Alejandro Martinez

08 August, 2018GatsbyJSJavascriptScriptingπŸ• 7min read

Making a script to automate creating posts for GatsbyJS

One small inconvenience of a static blog generator running without a CMS is that to create a new post in markdown you need to add manually the front matter in the top of the file. That's why the first thing you should do after setting up your static site generator is to create a small script that automates the new post creation.

The main purpose of the script is to ask you a series of questions about the post you want to create and then generate the files and folders needed for new the post to show up in your site.

Post structure

Commonly static site generators use Markdown files to facilitate the creation of the content. Markdown allows you to write plain text with rich format just by surrounding words by simple delimiters. Markdown has become the lengua franca of rich text: GitHub, Stackoverflow, any text editor... all of them support Markdown (or a variation of it) for rich text. You can read about it and how it was designed in John Gruber's website.

For your site generator to find the posts, it's usually as simple as defining the folder that contains them and the generator will just render any markdown file that it finds.

content/
β”œβ”€β”€ posts
β”‚   β”œβ”€β”€ one-post.md
β”‚   └── another-post.md

If your posts just contain text that is more than fine. But if you want to add images that you have locally and want the generator to detect them, you will need an easy way to define where to find the images. You could always add the images in your assets folder and configure your generator to look for them there, but that won't help if you use any text editor with previews.

The standard way for text editors to display images in markdown files is to have them in the same folder.

For example, the markdown that shows the GIF at the top of this post is this: ![](create_post.gif). With this Typora, the editor that I use, can preview the image because it's just a relative path to the same file location.

Typora example

That's what is usually called a bundle. The name of the post and slug are defined by a folder name and inside that folder you include an index.md for the post and whatever resource you want to link.

content/
β”œβ”€β”€ posts
β”‚   β”œβ”€β”€ one-post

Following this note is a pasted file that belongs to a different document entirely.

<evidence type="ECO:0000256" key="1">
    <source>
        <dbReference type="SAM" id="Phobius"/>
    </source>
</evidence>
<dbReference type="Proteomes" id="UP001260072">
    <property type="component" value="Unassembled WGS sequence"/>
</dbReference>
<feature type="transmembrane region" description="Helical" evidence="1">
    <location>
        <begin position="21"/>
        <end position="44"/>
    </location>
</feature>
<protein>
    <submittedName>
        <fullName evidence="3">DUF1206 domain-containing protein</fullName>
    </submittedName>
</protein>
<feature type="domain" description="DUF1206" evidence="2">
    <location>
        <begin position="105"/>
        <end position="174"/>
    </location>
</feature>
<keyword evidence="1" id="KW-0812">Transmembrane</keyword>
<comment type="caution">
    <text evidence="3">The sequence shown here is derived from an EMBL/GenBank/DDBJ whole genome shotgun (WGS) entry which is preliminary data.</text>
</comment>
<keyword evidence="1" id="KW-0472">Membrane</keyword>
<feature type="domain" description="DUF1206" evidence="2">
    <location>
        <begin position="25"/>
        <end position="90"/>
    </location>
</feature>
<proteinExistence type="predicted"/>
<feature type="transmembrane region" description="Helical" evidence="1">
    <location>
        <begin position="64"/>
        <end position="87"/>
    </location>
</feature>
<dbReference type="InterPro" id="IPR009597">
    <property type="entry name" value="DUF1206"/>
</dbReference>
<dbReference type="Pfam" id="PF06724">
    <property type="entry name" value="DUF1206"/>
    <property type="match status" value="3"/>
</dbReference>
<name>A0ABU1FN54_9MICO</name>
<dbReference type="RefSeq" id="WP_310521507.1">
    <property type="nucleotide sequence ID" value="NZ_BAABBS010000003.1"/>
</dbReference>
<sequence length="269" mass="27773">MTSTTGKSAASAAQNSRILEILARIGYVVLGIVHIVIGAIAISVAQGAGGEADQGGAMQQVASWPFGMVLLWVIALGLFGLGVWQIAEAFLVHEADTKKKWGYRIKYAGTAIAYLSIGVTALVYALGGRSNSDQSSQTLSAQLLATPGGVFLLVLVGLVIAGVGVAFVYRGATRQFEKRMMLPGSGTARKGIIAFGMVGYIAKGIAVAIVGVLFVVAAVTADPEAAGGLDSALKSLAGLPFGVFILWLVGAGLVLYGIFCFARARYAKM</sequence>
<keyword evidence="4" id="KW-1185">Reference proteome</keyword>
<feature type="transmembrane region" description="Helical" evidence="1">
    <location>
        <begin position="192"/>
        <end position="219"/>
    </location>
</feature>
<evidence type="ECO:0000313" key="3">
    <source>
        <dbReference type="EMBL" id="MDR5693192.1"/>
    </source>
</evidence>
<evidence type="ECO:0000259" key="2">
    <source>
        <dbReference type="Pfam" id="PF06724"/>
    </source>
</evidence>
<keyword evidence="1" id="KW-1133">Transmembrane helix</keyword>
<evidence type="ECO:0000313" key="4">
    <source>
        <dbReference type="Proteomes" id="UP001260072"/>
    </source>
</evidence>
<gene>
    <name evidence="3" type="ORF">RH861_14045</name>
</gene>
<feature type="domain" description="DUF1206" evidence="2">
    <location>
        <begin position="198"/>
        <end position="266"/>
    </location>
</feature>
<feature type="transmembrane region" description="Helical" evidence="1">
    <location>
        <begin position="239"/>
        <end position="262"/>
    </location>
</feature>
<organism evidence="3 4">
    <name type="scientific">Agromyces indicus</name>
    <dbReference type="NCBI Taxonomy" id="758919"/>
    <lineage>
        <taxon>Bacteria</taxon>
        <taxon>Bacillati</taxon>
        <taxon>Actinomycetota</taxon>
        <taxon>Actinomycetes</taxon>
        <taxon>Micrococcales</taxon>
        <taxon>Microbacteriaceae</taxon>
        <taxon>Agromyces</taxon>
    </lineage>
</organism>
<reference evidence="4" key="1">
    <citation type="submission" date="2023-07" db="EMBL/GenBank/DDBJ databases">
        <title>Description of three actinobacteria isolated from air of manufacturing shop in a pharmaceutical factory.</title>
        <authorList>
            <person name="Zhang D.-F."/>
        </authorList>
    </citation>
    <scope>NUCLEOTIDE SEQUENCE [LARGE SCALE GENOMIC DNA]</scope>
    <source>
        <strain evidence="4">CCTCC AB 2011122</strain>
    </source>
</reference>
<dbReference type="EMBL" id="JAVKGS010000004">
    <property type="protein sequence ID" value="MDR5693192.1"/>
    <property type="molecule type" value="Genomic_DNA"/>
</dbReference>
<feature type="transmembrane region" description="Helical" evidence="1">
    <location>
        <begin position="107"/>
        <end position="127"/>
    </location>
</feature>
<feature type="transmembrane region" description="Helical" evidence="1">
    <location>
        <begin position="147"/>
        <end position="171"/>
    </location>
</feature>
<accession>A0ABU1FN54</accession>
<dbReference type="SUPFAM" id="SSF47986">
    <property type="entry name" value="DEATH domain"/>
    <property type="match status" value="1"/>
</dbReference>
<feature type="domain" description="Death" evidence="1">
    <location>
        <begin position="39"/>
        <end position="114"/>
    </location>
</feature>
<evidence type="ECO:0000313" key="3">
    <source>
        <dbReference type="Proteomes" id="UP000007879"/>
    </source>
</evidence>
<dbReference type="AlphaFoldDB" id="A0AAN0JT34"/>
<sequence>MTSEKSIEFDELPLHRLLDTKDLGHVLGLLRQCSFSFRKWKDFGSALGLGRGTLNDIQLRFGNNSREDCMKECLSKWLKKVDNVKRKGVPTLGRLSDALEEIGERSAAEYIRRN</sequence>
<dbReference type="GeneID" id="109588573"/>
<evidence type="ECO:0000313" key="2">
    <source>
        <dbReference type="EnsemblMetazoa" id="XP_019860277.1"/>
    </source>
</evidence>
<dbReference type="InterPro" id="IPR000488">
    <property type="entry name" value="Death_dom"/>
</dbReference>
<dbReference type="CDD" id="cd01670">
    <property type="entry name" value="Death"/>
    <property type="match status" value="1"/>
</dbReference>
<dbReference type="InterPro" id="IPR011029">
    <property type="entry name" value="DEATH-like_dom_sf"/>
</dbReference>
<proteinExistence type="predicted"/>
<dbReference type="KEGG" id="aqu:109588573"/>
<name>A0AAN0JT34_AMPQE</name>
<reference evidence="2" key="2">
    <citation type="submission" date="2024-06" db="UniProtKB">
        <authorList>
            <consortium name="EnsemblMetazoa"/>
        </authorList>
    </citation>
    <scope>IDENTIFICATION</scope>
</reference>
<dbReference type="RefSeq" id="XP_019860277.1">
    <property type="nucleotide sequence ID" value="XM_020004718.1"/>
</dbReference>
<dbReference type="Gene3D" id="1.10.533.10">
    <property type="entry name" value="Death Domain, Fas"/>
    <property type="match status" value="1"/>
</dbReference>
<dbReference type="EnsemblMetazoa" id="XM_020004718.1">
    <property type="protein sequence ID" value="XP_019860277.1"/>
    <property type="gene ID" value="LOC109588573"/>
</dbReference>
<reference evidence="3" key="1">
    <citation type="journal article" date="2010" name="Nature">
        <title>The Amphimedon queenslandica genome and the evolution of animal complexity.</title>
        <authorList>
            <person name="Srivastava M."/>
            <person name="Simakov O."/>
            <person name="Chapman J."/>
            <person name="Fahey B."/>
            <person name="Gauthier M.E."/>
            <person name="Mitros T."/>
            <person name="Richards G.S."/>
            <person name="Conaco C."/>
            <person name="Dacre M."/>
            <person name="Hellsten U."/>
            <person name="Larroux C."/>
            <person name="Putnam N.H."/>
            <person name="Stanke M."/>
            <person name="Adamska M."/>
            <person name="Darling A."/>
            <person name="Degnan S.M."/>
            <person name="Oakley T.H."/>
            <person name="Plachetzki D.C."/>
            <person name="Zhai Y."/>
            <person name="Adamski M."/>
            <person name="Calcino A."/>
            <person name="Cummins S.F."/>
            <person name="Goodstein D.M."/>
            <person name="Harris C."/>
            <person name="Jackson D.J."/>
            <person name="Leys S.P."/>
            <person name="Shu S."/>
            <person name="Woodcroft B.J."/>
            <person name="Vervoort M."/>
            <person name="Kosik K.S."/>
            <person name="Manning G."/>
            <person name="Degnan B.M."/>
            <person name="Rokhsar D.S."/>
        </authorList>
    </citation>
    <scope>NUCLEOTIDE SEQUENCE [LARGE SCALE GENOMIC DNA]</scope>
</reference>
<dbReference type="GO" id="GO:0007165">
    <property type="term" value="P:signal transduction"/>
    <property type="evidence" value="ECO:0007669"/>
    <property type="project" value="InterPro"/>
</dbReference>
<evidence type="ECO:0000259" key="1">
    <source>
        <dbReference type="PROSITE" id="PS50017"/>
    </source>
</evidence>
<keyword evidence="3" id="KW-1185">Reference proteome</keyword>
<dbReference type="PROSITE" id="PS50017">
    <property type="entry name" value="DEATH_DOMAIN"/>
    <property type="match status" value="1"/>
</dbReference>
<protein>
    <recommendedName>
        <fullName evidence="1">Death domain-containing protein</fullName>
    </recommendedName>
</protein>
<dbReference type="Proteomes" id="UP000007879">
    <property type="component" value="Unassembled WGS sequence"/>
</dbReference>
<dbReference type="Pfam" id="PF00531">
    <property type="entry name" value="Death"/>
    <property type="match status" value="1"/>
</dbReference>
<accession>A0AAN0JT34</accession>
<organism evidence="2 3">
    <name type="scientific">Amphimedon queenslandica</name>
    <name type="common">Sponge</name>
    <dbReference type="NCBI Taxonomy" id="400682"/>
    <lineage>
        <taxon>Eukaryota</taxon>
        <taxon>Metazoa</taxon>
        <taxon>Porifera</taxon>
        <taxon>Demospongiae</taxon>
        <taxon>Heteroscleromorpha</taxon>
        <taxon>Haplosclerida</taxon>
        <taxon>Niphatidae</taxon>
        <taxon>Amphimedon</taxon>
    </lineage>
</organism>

β”‚   β”‚   β”œβ”€β”€ image1.jpg
β”‚   β”‚   β”œβ”€β”€ image2.png
β”‚   β”‚   └── index.md
β”‚   └── another-post
β”‚       └── index.md

I personally recommend to use always bundles as it will help to keep your content together. Because remember, the important thing is that the content is yours.

Front matter

Front matter defines the metadata for your posts in the same text file. This makes your posts portable as it contains all the information of itself.

Front matter is defined by a delimiter at the top of the markdown file that separates it from the rest of the content. It defines the metadata with a key-value structure, usually in YAML but can also be done in JSON or TOML.

The information that defines depends on your own setup but usually it will be the title, date, authors, categories... any data that your site generator needs to know about the post itself should be here.

In my case the metadata of my posts looks like this:

title: Making a script to automate creating posts for GatsbyJS
date: '2018-08-08'
author: Alejandro Martinez
tags: ['GatsbyJS','Javascript','Scripting']
source_url: ''

You can see the common title, date and author. In my case I also include which tags relate to the post and a source URL if I want the post to be linked to another website for reference.

Asking the questions

Now that we understand what a new posts needs lets take a look at what our scripts needs to do.

First it should ask a series of questions that would help define the metadata of the post.

For that I used the inquirer package. It's a super simple API that defines questions to make to the user.

inquirer.prompt([
    {
        type: 'input',
        message: `What's your post title?`,
        name: 'title',
        validate: input => Boolean(input),
    },
    ...
]).then(answers => {
    ...    
})

When all the questions are answered the callback receives the answers. It's an object with the keys we defined as name in each question.

So it's really easy to get the data that the user input: